Photos by Martin Cherry
T ucked under a canopy of trees in the Five Points area of East Nashville is a restaurant that was converted from a house just a couple of years ago. Co-owners Matthew Spicher and Corey Ladd felt that the home—complete with a custom-built tree house out back—that had been in their family for 25 years was the perfect spot for a restaurant that specialized in “elevated” late-night dining, the type of place that could fill the void between the neighborhood’s upscale anchor restaurant, Margot, and the bars that keep the area buzzing into the wee hours.
From the beginning, though, Spicher and Ladd knew they wanted the menu of the Treehouse to focus on local, seasonal produce, which they say is just “the right thing to do.” “It’s a way of life for us, to be socially responsible, and it makes good business sense, too,” Spicher says, “and there’s definite taste difference in food that’s fresh and local.” As the business evolved, it became clear that diners needed and wanted more good food options at earlier dinner hours. The restaurant has enjoyed a brisk business and critical acclaim from the beginning.
So, when opening chef Todd Alan Martin announced last fall that he was ready to leave Nashville at the beginning of 2016, Spicher and Ladd knew they had to take great care in finding a new chef who shared their philosophy on food, could continue the momentum the restaurant had built, and make his or her own mark on the dining scene. As luck would have it, Jason Zygmont was looking at Nashville for a move, his interest fueled by the burgeoning food scene.
Zygmont spent the years before coming to Nashville working in a number of well-regarded kitchens, including Noma in Copenhagen, Per Se in New York, and Hugh Acheson’s Empire State South in Atlanta. When Acheson was looking to for a new executive chef for his flagship restaurant, Five and Ten in Athens, Georgia, a few years ago, he tapped Zygmont for the job. Zygmont was a natural at the restaurant, which blends traditional Southern foods with flavors of Europe, where Zygmont had traveled extensively.
At the Treehouse, Zygmont notes that the menu isn’t “Southern,” even though the ingredients are primarily local. And the influence has expanded to include other cuisines, notably south Asian. “I’d call it ‘American food,’ because it really is a melting pot of flavors from all over the world,” Zygmont says. “I like to focus on an ingredient and build around it, using whichever flavors are best.” The small kitchen at the Treehouse—which limits space for gadgets—also challenged Zygmont to approach ingredients with thoughtfulness to prepare each in the simplest and best way.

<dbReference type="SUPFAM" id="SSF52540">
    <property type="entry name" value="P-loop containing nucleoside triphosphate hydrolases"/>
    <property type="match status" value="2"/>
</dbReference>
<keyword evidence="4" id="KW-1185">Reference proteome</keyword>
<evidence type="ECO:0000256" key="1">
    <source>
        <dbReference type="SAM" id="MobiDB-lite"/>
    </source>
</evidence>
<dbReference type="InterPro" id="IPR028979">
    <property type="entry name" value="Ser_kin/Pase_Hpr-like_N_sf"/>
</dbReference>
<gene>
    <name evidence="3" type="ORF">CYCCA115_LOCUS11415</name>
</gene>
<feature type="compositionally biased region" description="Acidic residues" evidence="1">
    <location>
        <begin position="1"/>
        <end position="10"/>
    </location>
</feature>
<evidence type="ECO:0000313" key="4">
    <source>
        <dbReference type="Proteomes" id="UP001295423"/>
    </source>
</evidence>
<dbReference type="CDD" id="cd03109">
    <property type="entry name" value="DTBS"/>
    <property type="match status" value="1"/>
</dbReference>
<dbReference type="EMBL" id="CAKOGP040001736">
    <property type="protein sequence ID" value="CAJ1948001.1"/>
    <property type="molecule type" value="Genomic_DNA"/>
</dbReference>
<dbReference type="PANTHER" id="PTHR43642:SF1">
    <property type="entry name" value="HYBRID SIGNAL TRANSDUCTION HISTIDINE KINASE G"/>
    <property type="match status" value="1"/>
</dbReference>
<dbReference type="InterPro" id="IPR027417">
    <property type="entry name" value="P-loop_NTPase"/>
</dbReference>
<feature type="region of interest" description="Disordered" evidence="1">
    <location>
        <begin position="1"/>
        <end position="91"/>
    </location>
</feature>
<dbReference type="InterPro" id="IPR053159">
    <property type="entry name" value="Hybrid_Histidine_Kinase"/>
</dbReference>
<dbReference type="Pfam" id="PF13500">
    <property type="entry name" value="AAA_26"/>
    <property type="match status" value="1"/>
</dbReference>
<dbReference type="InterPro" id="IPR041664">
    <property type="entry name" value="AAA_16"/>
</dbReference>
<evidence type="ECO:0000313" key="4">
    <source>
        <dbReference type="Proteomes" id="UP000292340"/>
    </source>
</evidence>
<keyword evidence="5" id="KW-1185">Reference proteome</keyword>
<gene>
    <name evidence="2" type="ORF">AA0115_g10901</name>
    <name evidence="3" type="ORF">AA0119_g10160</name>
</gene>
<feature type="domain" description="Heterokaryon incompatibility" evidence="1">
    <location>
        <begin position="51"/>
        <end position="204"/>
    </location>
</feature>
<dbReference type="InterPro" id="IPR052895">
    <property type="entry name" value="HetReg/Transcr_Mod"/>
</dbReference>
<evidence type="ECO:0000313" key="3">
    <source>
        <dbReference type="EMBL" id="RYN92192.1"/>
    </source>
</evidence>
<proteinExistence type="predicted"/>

Zygmont has spent much of this year learning what’s available here seasonally and building relationships with local farmers, which he says is essential. “The advantage for me is knowing that I have a good supply of ingredients. And the farmers like to know they’ll be able to sell everything they produce,” he notes. Zygmont visits the farmers’ market every day to meet producers and see what’s available. He also credits Nashville Grown for connecting him with other local farmers and making it particularly easy to get the produce he needs.
But again, Zygmont stresses that though the food is truly farm-to-table, it’s not “elevated Southern” and that he does use ingredients that must be sourced outside his preferred range. “Just because it’s local, that doesn’t mean it’s good,” Zygmont notes, saying that he can’t get essential spices and a handful of specialty ingredients locally and wouldn’t use a producer or ingredient that wasn’t good simply because it’s local. But that hasn’t been a problem thus far; he says there’s been no shortage of quality ingredients available, though he has often used up every bit of what a farmer has produced and wanted more.
Zygmont is working now with farmers on what he’ll need next year, which will help both the restaurant and the producers in planning ahead. He’s also got a few special requests. “Green strawberries were a challenge to find this year,” he says, noting that he had to make some adjustments to menu ideas. “I also love fairytale eggplant and am hoping to get a lot more in the future.” He’s also working with farmers now to ensure a steady supply of sunchokes. Additionally, Spicher is readying the family’s farm in rural Williamson County to produce crops for the restaurant, as well.
As any native to this area knows, though, the winter months can challenge even the best cooks. There’s a reason why black-eyed peas, ham and greens are staples of the New Year’s menu and it has less to do with luck than what was left in the cellar to eat just a few generations ago. When asked about what diners will see on the Treehouse’s winter menu, Zygmont says it will reflect what’s still being produced locally, but he’ll also bring in what’s good from southern Georgia and Florida. He says, “If it’s within an easy day’s drive, I still consider that local.” But expect to see plenty of creative uses of greens, root vegetables, peas, mushrooms, fermented foods, meats and preserves coming from farms right here in Middle Tennessee.